On March 12, 1930, when Gandhi began his journey to Dandi village in Gujarat, the European press was dismissive of the “half-naked fakir” peacefully protesting the salt tax levied by the British. By the end, nearly 60,000 Indians courted arrest for their association with the non-violent satyagraha.

A black and white photograph from the time shows a mass demonstration that took place in Bombay, while Gandhi marched 240 km from Sabarmati Ashram to Dandi. Taken from the archives of the National Gandhi Museum in Delhi, the photograph is part of an exhibition titled Gandhi’s Vision: Freedom and Beyond. The exhibition of archival material is on at Delhi’s India International Centre till August 21.

Mass demonstration in Bombay during the salt satyagraha. Image courtesy: National Gandhi Museum

“Gandhi had a very specific strategy,” said Dr Aparna Basu, curator of the exhibition and chairperson of National Gandhi Museum. “He didn’t just start walking and expect people to follow. His initial satyagraha was done at a local level and before each he spent many days with the people to understand the problem. Only when he was convinced that they had a case would he take up the cause of getting their grievances addressed.”


The exhibition of 200 photographs follows Gandhi from the first protest march he led in Champaran in 1917 to the Quit India Movement in 1942. It covers the Ahmedabad mill workers’ strike, the non-cooperation movement, Bardoli satyagraha, Dandi march and his last days in Bihar and Noakhali.

“The freedom struggle was not a political movement alone, it was also a mass struggle,” said A Annamalai, director of the National Gandhi Museum. “Many of the photographs at the exhibit might not show Gandhi himself, but portray his ability to mobilise the masses.”

A human wall made by satyagrahis during a protest (Image courtesy: National Gandhi Museum).

In his book, Gandhi’s Technique of Mass Mobilization, author Madan Mohan Verma analyses why the masses related to Gandhi’s ideals:

“Hitherto, the Indian leaders…were mostly educated in the western world, wore western dress, and enjoyed talking in English. And between these westernised leaders and the people, there existed a gulf which had to be bridged. On the other hand, from the very beginning, Gandhi ventured to identify himself with the masses of India.” 

Quit India Movement, 1942. Image courtesy: National Gandhi Museum.

Gandhi’s clarion call was not restricted to men. “It was not about bringing together just a group of people, but also about bringing together different section of the society,” said Annamalai. The multitudes one sees in the photographs are made up of all cross-sections of society.

A photograph at the exhibit features a serpentine line, which extends all the way out of the frame, of women in saris participating in the Quit India Movement.

Women's demonstration during the Quit India Movement. Image courtesy: National Gandhi Museum.

The inclusion of untouchables, or harijans as Gandhi referred to lower and backward castes, at the Sabarmati Ashram was a step towards creating a sense of inclusion.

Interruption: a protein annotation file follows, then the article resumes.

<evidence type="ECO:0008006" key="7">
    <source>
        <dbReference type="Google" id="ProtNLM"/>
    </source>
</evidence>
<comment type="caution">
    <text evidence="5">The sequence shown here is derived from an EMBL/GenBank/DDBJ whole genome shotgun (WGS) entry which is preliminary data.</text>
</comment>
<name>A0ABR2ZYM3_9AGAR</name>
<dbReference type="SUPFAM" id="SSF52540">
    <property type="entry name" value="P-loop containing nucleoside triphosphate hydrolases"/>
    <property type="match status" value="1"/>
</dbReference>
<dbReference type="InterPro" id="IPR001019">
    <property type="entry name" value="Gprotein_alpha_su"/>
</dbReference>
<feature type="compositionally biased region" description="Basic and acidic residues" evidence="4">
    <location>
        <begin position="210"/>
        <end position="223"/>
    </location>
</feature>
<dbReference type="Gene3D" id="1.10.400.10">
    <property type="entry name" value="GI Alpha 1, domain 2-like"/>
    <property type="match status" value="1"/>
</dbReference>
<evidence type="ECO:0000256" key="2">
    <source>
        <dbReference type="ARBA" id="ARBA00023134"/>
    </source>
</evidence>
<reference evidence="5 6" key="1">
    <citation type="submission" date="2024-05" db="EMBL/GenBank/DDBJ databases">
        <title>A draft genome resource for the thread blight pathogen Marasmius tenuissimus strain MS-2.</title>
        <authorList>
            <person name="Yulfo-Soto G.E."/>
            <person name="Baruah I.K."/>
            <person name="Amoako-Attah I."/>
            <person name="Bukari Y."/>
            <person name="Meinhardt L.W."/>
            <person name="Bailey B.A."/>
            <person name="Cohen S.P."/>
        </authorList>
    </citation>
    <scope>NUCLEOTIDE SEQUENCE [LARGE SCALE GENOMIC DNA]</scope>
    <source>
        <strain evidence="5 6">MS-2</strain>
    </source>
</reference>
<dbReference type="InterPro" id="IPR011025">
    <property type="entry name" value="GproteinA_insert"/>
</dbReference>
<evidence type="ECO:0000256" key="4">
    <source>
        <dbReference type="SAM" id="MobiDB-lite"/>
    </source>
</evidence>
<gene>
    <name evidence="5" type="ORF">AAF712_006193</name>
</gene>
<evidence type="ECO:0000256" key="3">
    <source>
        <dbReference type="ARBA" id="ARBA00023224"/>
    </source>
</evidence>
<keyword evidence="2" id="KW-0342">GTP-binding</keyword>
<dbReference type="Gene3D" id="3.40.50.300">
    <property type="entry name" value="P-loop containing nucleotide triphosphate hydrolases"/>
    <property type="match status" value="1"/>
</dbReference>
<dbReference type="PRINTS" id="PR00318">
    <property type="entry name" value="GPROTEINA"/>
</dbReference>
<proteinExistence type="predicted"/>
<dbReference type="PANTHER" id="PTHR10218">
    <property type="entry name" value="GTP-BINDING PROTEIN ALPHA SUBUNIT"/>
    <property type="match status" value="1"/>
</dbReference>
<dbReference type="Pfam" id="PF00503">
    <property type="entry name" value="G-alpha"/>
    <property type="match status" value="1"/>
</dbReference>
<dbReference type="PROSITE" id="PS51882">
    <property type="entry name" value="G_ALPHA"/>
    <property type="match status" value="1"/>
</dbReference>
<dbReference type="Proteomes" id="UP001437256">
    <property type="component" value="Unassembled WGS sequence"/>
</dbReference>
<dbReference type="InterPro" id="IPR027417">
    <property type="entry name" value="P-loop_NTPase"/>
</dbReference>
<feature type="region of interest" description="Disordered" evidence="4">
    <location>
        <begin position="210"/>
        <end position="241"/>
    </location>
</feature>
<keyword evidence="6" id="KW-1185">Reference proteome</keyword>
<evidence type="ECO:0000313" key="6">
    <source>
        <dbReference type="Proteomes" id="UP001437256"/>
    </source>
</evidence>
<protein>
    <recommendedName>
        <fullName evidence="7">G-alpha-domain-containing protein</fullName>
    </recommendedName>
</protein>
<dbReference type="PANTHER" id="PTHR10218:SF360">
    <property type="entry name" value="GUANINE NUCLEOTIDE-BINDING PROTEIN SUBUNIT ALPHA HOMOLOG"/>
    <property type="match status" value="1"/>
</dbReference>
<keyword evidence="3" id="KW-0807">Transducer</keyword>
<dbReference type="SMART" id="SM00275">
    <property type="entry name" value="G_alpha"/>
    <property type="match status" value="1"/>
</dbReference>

In the book This Was Bapu, writer RK Prabhu mentions an incident where a Brahmin asked Gandhi what more could be done for the inclusion of harijans. According to Jawaharlal Nehru’s cousin, Rameshwari Nehru, Gandhi promptly asked the man if he was married.

“On the member’s replying in the affirmative, Gandhiji’s face brightened up, says Shrimati Nehru, and with great force he declared, ‘Well then, you should get your son married to a Harijan girl. Do you now understand what more I expect you to do?’”

According to Basu, Gandhi understood the need for peaceful co-existence in a pluralistic country. “It was imperative to him that no person should think they possess the ultimate truth,” she said.

Bardoli satyagraha. Image courtesy: National Gandhi Museum.

His declaration during the Quit India Movement speech at the Gowalia Tank Maidan in Bombay, asking the British to leave India once and for all resonated with every community. He is quoted as having said: “In the democracy which I have envisaged, a democracy established by non-violence, there will be equal freedom for all… Once you realise this you will forget the differences between the Hindus and Muslims, and think of yourselves as Indians only, engaged in the common struggle for independence.”

“Martin Luther King, Nelson Mandela and Desmond Tutu, all had a deep respect for Gandhi’s satyagraha,” said Basu. “He was not just fighting the British rule. He had a method of fighting that could be emulated all over the world for any fight.”

An All India Congress Committee meeting in 1942. Image courtesy: National Gandhi Museum.

Gandhi established himself as an integral part of the All India Congress Committee. A picture at the exhibit shows Gandhi flanked by AICC members Jawaharlal Nehru of the socialist view on one side and Sardar Vallabh Bhai Patel of the conservative view on the other. He often acted as mediator between the two factions within the AICC.

Selected texts from Gandhi’s writings – letters and books – accompany the images at the exhibition to highlight his ideals. According to Annamalai, Gandhi’s ideals have remained relevant over the years. “Whatever he said about upliftment of the downtrodden is something we need to put in practice even today,” said Annamalai. “We are still struggling to bring Dalits into the mainstream, neglecting villages and agriculture and focussing only on the urban centres.”